Judge: Armen Tamzarian, Case: 20STCV37302, Date: 2023-02-22 Tentative Ruling

Case Number: 20STCV37302    Hearing Date: February 22, 2023    Dept: 52

Defendant Interinsurance Exchange of the Automobile Club’s Motion for Terminating Sanctions

Defendant Interinsurance Exchange of the Automobile Club moves for terminating sanctions against plaintiffs Bill Starkov and Jessica Starkov.

Grounds for Sanctions

After a court issues an order compelling responses to interrogatories or requests for production, “[i]f a party then fails to obey” the order, “the court may make those orders that are just, including” imposing monetary, issue, evidence, or terminating sanctions.  (CCP § 2030.290(c) [interrogatories]; § 2031.300(c) [requests for production].)

Plaintiffs have now disobeyed multiple court orders compelling discovery.  On September 30, 2022, the court granted defendant’s motions to compel discovery and ordered plaintiffs Bill Starkov and Jessica Starkov to serve verified responses without objections to form interrogatories and requests for production within 20 days.  The court also ordered plaintiff’s counsel Steve White to pay $390 in sanctions for each of the four motions, totaling $1,560. 

Plaintiffs disobeyed those orders.  Defense counsel Ha Eun Cho states, “To date, plaintiffs and plaintiffs’ counsel have not provided any responses, nor any sanctions payment.”  (Cho Decl., ¶ 12.)

In November 2022, defendant filed a motion to enforce the prior orders and to seek additional monetary sanctions.  The court granted that motion on January 9, 2023.  The court ordered plaintiffs Bill Starkov and Jessica Starkov each to serve verified responses without objections to form interrogatories and requests for production no later than January 23.  They still have not done so.  (Cho Decl., ¶ 12.)

Appropriate Sanctions

Discovery sanctions should be imposed incrementally, “starting with monetary sanctions and ending with the ultimate sanction of termination.”  (Lopez v. Watchtower Bible & Tract Society of New York, Inc. (2016) 246 Cal.App.4th 566, 604.)  “[A] terminating sanction should generally not be imposed until the court has attempted less severe alternatives and found them to be unsuccessful and/or the record clearly shows lesser sanctions would be ineffective.”  (Ibid.)  Appropriate sanctions are those “such as are suitable and necessary to enable the party seeking discovery to obtain the objects of the discovery he seeks, but [not] which are designed not to accomplish the objects of discovery but to impose punishment.”  (Laguna Auto Body v. Farmers Ins. Exchange (1991) 231 Cal.App.3d 481, 488.)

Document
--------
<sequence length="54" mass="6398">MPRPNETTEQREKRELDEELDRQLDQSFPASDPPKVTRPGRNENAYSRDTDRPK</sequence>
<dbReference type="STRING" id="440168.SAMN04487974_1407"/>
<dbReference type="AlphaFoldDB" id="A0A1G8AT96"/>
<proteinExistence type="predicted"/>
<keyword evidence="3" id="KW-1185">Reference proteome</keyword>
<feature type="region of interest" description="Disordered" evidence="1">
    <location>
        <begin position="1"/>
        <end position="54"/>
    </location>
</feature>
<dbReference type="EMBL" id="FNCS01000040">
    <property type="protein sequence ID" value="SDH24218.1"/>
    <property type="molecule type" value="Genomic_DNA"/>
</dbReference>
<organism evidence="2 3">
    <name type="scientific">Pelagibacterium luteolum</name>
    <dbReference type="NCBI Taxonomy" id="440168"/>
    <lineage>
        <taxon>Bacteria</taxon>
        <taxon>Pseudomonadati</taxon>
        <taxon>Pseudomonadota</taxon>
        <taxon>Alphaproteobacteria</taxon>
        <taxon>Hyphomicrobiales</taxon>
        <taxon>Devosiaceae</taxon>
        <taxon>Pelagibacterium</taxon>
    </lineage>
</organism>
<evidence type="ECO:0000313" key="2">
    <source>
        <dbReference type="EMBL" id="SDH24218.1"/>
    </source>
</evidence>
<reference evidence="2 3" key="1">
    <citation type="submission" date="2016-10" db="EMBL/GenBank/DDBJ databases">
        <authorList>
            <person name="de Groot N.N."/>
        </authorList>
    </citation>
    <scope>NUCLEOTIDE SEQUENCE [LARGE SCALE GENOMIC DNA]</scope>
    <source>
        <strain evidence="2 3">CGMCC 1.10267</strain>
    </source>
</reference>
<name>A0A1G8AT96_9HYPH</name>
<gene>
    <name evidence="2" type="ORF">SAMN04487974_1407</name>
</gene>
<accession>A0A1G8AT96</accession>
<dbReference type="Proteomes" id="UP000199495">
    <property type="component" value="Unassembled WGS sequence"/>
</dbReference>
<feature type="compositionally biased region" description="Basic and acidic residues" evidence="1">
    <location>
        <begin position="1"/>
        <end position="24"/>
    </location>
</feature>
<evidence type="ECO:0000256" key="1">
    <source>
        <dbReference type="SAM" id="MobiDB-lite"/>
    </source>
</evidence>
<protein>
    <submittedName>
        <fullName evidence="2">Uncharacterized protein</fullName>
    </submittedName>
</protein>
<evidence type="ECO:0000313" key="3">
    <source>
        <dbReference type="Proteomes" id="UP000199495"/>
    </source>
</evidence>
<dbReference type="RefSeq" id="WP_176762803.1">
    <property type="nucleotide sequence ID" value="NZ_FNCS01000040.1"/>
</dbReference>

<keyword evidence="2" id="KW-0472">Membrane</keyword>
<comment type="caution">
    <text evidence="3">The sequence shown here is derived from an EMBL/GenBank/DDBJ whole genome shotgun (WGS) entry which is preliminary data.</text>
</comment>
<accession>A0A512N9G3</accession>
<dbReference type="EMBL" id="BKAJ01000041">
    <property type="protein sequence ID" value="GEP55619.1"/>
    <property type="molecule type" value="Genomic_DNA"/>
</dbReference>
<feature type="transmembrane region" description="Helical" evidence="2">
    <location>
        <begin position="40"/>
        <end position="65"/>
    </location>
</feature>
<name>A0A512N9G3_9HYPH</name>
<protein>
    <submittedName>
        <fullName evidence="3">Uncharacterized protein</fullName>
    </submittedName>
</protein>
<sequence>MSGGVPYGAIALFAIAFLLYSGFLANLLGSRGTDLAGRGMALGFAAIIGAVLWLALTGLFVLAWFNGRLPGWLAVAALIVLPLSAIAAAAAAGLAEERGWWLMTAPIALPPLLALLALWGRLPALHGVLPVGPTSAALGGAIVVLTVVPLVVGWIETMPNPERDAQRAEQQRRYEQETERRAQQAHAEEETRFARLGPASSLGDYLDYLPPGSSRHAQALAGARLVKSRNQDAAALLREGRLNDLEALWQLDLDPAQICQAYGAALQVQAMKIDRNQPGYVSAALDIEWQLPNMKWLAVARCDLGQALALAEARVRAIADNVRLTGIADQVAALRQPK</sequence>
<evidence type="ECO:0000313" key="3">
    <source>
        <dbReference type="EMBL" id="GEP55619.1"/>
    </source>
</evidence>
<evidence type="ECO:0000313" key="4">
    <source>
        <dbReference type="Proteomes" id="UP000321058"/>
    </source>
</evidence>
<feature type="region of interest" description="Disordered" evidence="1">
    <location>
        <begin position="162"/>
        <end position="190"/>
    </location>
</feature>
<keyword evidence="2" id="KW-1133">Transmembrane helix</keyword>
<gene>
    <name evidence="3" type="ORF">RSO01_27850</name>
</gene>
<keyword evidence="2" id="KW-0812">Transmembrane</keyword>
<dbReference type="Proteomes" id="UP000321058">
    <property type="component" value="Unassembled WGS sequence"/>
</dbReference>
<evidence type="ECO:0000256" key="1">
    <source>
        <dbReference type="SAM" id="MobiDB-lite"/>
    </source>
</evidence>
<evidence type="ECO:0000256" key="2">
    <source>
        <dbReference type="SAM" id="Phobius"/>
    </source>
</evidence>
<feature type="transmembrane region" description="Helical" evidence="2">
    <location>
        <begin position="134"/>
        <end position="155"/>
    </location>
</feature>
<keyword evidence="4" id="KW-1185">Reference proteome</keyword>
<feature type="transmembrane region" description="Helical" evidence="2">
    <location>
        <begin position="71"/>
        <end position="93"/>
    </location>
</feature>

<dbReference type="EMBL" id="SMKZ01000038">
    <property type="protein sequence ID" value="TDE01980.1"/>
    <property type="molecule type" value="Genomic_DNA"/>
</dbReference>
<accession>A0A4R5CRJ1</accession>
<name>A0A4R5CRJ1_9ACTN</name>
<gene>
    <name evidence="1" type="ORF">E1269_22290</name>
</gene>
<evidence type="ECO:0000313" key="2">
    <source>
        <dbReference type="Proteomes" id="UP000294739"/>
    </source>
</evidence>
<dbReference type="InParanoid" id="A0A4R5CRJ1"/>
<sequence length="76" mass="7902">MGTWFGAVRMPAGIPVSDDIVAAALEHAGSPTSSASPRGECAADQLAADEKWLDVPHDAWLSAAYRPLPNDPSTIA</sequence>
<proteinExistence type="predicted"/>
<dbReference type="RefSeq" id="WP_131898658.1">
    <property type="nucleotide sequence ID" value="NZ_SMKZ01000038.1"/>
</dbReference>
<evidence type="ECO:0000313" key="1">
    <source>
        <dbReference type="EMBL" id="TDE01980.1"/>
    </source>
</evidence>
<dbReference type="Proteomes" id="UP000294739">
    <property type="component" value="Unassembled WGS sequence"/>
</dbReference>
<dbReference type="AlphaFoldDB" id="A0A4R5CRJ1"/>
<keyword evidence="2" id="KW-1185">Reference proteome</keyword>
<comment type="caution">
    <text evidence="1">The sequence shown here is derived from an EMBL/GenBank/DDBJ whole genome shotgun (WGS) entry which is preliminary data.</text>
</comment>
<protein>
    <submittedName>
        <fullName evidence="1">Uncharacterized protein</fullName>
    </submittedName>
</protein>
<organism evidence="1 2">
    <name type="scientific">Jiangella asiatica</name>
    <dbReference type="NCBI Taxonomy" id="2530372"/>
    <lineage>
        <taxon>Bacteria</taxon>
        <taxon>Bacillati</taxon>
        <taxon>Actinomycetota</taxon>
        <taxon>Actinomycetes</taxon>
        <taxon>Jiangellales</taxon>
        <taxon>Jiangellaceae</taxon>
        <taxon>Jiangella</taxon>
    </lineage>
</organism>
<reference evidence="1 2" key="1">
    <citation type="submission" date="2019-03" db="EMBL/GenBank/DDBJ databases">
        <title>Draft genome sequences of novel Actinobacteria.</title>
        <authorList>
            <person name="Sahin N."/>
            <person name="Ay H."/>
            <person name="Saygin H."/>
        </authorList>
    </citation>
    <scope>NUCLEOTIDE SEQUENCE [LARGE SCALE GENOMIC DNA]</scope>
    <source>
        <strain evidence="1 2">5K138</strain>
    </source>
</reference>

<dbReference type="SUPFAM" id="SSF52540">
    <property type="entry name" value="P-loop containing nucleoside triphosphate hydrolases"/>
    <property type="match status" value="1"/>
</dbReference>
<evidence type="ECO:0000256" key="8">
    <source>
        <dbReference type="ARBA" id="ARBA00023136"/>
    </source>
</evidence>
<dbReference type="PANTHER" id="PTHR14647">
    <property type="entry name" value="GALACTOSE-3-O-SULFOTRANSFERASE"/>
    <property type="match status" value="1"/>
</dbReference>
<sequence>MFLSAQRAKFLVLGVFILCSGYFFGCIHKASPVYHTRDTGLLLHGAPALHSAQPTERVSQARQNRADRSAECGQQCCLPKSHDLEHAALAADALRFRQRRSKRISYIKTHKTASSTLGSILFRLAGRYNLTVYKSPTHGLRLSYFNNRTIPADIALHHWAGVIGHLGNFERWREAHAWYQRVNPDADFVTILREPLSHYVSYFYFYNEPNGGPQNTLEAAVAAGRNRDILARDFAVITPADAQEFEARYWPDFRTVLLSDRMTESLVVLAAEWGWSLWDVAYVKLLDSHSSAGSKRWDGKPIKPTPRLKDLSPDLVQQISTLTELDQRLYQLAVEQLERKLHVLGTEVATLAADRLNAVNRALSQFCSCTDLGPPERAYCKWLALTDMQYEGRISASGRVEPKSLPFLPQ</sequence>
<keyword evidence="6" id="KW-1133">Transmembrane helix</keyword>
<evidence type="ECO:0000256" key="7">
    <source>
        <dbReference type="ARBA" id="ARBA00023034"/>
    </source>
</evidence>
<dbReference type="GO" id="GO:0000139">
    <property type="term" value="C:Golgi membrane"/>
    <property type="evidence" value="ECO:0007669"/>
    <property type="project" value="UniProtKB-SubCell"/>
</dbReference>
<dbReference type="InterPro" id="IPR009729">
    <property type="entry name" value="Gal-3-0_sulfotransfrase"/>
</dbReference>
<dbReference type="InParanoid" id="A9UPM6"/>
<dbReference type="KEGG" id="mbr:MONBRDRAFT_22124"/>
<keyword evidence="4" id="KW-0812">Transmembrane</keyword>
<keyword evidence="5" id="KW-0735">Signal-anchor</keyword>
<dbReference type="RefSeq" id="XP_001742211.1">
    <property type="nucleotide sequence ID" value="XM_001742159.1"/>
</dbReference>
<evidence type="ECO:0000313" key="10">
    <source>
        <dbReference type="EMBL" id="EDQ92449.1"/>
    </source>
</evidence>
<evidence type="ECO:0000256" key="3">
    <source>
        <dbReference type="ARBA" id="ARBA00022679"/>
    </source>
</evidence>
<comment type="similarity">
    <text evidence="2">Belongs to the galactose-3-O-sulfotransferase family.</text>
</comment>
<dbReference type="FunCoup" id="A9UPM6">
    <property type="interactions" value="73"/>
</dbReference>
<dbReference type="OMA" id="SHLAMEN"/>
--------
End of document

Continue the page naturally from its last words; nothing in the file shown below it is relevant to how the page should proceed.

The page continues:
Sanctions short of termination have been ineffective to curb plaintiffs’ discovery abuses.  Defendants served these discovery requests in December 2021.  (Cho Decl., ¶ 3.)  Over a year later, plaintiffs still have not responded.  Monetary sanctions did not result in any progress.  Plaintiffs and plaintiffs’ counsel also have not paid the monetary sanctions.  Plaintiffs’ refusal to respond to discovery and willful disobedience of court orders has substantially prejudiced defendant’s ability to defend itself.  One who chooses to file a lawsuit must accept the obligations to participate in discovery and obey court orders.  Plaintiffs have flouted those obligations.

Evidence or issue sanctions would not suffice.  Plaintiffs have disobeyed orders compelling responses to the initial step of written discovery, thus derailing the discovery process at the beginning.  The only adequate evidence or issue sanctions would be so broad as to establish facts fatal to plaintiffs’ claims or prohibit them from supporting any of their claims.  Such sanctions would have the same effect as termination.   

Defendant has been completely unable to accomplish the objects of discovery.  “The purpose of discovery is to make trial ‘ “less a game of blindman’s bluff and more a fair contest with the basic issues and facts disclosed to the fullest practicable extent.” ’ ”  (Reales Investment, LLC v. Johnson (2020) 55 Cal.App.5th 463, 473.)  “ ‘An important aspect of legitimate discovery from a defendant’s point of view is the ascertainment, in advance of trial, of the specific components of plaintiff’s case so that appropriate preparations can be made to meet them.  It is impossible to discover this other than from the plaintiff.’ ”  (Id. at pp. 473-474.) 

Without any discovery, defendant cannot prepare for trial—which is set for March 29, only five weeks from this hearing.  Absent terminating sanctions, plaintiffs’ conduct would result in running out the clock and subjecting defendant to trial by surprise.  Under these circumstances, the court finds terminating sanctions are appropriate.    


            Defendant Interinsurance Exchange of the Automobile Club’s motion for terminating sanctions is granted. 

Under Code of Civil Procedure section 2023.030(d)(3), the court hereby dismisses this action with prejudice.